The other day I was sitting in a group talking about mobile phone calls.
Every single person expressed frustration about the number of fraudulent phone calls that ring up on any given day. While the phone companies, AT&T for instance, now identifies possible spam calls, there are still far more calls that are not identified.
This a frustrating 21st Century problem and just about everyone in the conversation had the same strategy. No one answers the phone unless the number is recognized or the caller is in contacts and thereby identified by name. Everyone assumes that a legitimate caller will leave a message.
So yesterday, another scenario occurred for the first time on my mobile. My phone rang and the caller ID said I was calling (myself). At first I thought that maybe I accidentally made the call, but I quickly realized that this is yet another way the scammers are trying to get us to answer the phone. No number was associated with the call — just my name.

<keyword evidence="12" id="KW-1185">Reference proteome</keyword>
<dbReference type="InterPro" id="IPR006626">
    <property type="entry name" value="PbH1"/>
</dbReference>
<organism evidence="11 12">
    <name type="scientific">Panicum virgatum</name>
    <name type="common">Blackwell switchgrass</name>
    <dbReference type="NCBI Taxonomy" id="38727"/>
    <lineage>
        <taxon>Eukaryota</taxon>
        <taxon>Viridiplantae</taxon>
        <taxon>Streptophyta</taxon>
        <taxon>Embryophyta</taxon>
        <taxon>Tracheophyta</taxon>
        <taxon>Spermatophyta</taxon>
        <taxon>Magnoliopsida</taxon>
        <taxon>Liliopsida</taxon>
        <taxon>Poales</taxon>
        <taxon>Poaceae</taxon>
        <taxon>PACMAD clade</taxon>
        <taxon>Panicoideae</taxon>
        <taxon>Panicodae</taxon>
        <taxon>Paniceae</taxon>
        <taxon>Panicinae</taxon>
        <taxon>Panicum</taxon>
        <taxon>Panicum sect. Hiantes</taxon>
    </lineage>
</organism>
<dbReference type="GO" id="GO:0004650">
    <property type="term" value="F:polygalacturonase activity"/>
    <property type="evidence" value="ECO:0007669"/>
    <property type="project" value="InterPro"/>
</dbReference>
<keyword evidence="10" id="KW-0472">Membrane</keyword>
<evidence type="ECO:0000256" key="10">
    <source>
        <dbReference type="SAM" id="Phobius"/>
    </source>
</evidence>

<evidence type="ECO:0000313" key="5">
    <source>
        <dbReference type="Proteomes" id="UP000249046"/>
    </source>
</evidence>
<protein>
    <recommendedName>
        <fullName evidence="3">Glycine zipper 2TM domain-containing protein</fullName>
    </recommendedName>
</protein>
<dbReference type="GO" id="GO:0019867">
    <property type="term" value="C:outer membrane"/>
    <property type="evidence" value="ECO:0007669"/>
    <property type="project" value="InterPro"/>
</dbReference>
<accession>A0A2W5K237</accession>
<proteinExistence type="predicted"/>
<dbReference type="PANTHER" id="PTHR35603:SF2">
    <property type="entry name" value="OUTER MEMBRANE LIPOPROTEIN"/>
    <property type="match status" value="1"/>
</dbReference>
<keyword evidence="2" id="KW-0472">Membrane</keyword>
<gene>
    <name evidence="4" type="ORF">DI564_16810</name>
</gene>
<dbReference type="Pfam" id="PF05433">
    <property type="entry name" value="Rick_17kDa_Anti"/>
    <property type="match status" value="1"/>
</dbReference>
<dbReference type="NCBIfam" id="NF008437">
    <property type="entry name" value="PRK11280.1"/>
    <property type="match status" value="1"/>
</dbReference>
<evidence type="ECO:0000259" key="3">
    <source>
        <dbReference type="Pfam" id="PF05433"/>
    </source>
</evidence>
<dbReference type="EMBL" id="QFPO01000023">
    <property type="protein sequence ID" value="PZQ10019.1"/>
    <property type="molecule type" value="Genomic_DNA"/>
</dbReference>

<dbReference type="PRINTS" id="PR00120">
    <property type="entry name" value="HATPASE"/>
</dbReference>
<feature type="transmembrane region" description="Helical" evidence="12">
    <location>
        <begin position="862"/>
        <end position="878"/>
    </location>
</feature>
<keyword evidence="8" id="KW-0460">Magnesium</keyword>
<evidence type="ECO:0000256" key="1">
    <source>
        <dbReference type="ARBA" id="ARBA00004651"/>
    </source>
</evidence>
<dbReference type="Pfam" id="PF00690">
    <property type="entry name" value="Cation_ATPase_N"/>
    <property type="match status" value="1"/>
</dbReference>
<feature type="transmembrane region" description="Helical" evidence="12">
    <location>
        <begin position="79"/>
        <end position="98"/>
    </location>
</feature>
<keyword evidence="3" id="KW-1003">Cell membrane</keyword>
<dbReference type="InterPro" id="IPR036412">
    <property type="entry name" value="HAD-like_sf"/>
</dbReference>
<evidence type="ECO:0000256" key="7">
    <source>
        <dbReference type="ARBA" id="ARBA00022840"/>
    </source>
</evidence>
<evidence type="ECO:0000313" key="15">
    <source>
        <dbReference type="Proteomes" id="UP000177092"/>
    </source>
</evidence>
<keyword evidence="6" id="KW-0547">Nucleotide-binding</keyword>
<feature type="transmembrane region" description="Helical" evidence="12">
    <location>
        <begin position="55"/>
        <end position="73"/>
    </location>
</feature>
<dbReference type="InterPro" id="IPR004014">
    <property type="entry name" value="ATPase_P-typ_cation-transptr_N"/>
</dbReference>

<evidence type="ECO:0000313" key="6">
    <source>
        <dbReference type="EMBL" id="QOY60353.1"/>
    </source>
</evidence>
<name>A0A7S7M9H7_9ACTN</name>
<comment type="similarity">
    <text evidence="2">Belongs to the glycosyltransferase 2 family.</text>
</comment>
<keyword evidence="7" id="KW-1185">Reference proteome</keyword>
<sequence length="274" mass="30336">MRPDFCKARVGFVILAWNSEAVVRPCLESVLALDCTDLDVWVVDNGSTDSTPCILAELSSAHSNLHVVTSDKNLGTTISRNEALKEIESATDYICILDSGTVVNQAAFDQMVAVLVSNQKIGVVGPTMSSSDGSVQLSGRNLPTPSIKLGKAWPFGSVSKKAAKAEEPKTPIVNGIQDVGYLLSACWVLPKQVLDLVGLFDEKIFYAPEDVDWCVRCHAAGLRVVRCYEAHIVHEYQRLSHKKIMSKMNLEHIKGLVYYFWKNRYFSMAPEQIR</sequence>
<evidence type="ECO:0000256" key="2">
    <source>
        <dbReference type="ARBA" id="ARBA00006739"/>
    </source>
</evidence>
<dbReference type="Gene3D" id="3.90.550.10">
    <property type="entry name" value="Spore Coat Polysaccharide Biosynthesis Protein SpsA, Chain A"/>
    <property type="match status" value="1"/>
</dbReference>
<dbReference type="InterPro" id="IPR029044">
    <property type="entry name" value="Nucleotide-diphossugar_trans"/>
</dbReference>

Apparently these types of calls have been occurring for years, but this was my first time. The fraudsters made up for lost time, however, by trying to call me six more times throughout the day.
You can learn more by reading a 2014 article, Why is My Own Phone Number Calling Me? that is posted at the CBS News website. Tech reporter Mitch Lipka explains how the calls are made and how we should handle them.
Come on, wireless companies! Make some headway on these invasive phone calls.